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The Moral Meaning of Our Struggle: Saving America From Its Trumpian Self
By Dr. Maulana Karenga
Published October 29, 2020

Dr. Maulana Karenga (File Photo)

During the civil rights phase of the Black Freedom Movement, the Southern Christian Leadership Conference (SCLC) chose as its motto: “To Save the Soul of America.” Dr. Martin Luther King, Jr., SCLC’s principal theorist and social philosopher, explained that it was really to reaffirm that “America would never be free or saved from itself” until African Americans are freed “completely from the shackles they still wear.” He said it was a question of concern for the integrity and life of America. And as I read it, it is a question concerning the very life and death of the people of America, caught up, at that time, in a monstrously immoral war against the Vietnamese people and wasting lives and resources better spent on the well-being of the American people.

We come to this juncture which is another time and place marked, maimed, and defined by the unmitigated and unrelenting pathology of racist suppression and the unofficial and vigilante violence which undergirds it. There is gross and disabling inequity and inequalities in wealth and power, housing and healthcare, income, and education. And there is an increase in imperial militarism, environmental degradation, and disaster, and a relentlessly death dealing pandemic mocked by the president, and denied by his supporters, even as they and others around them fall ill and die unnecessary deaths.

Clearly, in the madness and misery and injustice which surround us, this is a time which calls for us, as a people, to recognize, retrieve and reaffirm our identity and obligation as a moral and social vanguard in this country and indeed the world. It is not a time for denying our identity or dismissing our duty to bear witness to truth and set the scales of justice in their proper place, especially among the vulnerable, voiceless, devalued, and disempowered. Indeed, it is a time to intensify our striving and struggle to defeat evil, injustice and oppression and thus, open the way for a new society. And most important, it is to open the way to a better, freer, and most secure and promising life for the people, our people, and all people.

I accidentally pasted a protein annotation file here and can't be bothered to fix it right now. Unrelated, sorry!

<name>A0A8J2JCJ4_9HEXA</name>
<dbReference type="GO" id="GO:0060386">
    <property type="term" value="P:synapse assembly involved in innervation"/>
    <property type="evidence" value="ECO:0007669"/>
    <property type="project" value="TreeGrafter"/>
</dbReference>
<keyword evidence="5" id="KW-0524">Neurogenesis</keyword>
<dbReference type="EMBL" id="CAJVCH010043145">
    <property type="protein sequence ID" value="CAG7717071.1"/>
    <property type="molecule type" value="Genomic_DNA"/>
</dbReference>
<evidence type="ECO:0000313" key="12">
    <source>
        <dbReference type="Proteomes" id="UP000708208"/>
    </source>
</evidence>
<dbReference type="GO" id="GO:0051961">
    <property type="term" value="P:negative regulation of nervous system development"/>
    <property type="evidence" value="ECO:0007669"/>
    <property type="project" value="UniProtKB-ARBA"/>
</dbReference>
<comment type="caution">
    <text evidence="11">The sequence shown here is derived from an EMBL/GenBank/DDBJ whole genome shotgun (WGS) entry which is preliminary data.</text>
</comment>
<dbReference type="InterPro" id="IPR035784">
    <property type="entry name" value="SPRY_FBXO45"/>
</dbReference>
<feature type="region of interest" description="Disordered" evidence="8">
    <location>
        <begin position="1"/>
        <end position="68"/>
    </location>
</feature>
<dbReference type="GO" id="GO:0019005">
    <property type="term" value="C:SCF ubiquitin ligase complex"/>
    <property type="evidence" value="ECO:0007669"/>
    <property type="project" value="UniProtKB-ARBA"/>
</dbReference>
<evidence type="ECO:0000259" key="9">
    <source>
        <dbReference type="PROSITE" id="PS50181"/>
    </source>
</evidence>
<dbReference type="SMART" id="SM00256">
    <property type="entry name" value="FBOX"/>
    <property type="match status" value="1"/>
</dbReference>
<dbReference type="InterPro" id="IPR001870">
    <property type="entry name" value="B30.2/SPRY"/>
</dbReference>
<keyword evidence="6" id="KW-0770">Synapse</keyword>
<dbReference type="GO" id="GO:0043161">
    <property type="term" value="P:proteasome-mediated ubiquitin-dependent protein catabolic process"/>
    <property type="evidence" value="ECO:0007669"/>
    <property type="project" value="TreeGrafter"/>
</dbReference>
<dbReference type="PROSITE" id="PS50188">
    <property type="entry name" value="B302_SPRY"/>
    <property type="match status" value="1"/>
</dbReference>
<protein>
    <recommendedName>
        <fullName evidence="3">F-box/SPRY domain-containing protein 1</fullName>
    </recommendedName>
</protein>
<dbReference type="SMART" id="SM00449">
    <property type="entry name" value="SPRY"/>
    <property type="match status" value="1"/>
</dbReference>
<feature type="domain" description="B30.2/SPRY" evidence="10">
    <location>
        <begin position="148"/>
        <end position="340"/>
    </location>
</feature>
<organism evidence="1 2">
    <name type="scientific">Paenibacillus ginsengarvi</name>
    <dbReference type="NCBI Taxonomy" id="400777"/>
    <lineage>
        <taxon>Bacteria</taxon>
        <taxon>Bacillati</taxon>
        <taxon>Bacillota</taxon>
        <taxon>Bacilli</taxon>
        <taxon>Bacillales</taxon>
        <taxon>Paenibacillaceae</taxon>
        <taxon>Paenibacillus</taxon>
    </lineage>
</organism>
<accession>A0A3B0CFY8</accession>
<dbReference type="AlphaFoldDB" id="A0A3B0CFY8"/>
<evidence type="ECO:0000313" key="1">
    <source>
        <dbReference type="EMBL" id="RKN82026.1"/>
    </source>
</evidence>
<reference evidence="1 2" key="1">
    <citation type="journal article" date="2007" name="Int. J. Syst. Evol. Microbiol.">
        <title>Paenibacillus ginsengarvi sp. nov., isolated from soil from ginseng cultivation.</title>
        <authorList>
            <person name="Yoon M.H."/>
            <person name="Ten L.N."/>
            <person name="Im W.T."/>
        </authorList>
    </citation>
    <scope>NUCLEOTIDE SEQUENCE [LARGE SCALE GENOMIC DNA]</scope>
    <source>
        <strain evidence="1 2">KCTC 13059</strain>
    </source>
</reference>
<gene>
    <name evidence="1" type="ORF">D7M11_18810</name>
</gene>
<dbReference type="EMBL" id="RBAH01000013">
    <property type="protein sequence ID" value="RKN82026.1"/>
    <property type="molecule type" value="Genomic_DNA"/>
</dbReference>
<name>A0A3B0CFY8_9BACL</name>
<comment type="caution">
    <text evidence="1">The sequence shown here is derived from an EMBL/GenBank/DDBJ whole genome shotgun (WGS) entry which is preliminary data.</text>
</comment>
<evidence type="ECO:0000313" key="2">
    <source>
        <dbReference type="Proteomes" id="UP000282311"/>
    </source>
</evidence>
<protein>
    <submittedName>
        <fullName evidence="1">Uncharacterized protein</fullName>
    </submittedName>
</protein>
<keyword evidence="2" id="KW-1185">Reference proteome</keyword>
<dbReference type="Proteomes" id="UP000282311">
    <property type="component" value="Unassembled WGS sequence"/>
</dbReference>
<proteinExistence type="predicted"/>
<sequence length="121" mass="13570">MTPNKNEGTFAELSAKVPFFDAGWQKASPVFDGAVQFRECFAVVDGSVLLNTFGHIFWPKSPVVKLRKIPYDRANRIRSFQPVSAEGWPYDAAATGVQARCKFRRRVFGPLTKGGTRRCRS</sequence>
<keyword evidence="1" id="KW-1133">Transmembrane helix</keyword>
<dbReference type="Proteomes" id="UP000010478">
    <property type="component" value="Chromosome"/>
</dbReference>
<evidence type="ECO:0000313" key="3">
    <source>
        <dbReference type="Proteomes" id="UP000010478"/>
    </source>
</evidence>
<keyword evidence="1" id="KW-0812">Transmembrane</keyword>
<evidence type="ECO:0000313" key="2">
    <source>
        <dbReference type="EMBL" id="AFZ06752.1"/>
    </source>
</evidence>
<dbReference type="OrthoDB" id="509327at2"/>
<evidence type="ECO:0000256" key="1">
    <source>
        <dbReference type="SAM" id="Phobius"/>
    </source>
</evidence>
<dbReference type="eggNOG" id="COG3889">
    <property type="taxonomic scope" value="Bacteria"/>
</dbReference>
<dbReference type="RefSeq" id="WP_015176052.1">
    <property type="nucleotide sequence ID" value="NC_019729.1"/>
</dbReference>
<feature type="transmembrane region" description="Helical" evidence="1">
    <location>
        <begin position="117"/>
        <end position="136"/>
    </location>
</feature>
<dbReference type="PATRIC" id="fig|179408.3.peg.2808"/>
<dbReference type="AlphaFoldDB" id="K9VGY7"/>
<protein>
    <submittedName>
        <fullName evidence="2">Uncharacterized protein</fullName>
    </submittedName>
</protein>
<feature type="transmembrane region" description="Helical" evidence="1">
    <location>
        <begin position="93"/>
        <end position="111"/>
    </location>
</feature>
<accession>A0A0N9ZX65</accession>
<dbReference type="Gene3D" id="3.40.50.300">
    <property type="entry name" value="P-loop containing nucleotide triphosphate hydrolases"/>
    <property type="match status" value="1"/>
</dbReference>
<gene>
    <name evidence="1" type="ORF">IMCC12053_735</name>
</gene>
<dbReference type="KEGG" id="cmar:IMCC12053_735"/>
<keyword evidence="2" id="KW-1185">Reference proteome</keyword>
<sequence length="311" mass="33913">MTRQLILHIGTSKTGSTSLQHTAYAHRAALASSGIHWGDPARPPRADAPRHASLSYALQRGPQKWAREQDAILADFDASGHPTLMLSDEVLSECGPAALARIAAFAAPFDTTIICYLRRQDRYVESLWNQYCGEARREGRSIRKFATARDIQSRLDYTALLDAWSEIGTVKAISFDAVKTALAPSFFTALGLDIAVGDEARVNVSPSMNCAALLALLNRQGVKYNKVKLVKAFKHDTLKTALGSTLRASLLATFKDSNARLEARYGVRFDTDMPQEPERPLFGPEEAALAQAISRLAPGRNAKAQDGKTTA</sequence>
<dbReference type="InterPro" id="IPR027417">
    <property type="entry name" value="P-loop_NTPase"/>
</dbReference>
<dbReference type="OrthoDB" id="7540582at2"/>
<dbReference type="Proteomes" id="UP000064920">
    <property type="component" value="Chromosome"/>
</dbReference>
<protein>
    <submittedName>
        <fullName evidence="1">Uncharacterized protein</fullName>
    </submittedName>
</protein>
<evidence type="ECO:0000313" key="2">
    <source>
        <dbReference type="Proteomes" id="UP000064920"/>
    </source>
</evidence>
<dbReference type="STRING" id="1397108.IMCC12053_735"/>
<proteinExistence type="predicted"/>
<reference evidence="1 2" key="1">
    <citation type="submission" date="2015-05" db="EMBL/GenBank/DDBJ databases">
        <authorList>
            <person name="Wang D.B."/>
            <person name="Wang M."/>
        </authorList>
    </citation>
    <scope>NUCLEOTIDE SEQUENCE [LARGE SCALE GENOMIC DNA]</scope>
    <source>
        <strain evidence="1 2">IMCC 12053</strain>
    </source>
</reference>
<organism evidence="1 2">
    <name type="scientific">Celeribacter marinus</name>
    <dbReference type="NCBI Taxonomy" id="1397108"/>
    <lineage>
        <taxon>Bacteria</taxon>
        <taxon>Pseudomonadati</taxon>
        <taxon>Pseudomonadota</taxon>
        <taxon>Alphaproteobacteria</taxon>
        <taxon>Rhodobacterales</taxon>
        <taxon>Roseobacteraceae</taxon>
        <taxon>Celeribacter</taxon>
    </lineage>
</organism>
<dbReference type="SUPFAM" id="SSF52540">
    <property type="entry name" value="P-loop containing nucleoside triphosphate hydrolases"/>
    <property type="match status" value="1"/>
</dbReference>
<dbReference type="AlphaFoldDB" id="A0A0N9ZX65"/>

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For there is no abstract saving of America’s soul without saving the people of America from the current and continuing oppressive system which does not serve their human interests and threatens the very well-being of the world. To save America from its Trumpian self is thus not simply to remove Trump from office, but to remove from America the views, values, practices, and structures which made and makes Trump, his enablers, and supporters possible. And as an ethical project, the struggle is not only about an election, but also about what that election seeks to do and offers beyond the process of voting and taking office.

But the voting and election is a necessary step, a vital and collective process of standing up and moving forward in a vital and transformative way. Clearly, Black people and other peoples who stand in long lines for hours, understand the moral meaning of this vote as part of a larger and longer struggle. And it is beautiful to see them resisting all the attempts to sideline and suppress them, to discourage their voting and silence their voice. Indeed, they not only stand in lines which are evilly and intentionally lengthened by those who would deny their rights, discourage, and defeat them. They also drive hours to reach reduced numbers of voting places, put aside other important issues and urgencies, and defiantly pursue the right and urgent need to vote, to say “no” to madness, mayhem and misery and “yes” to sanity, safety and security of person and a life of dignity, decency and promise.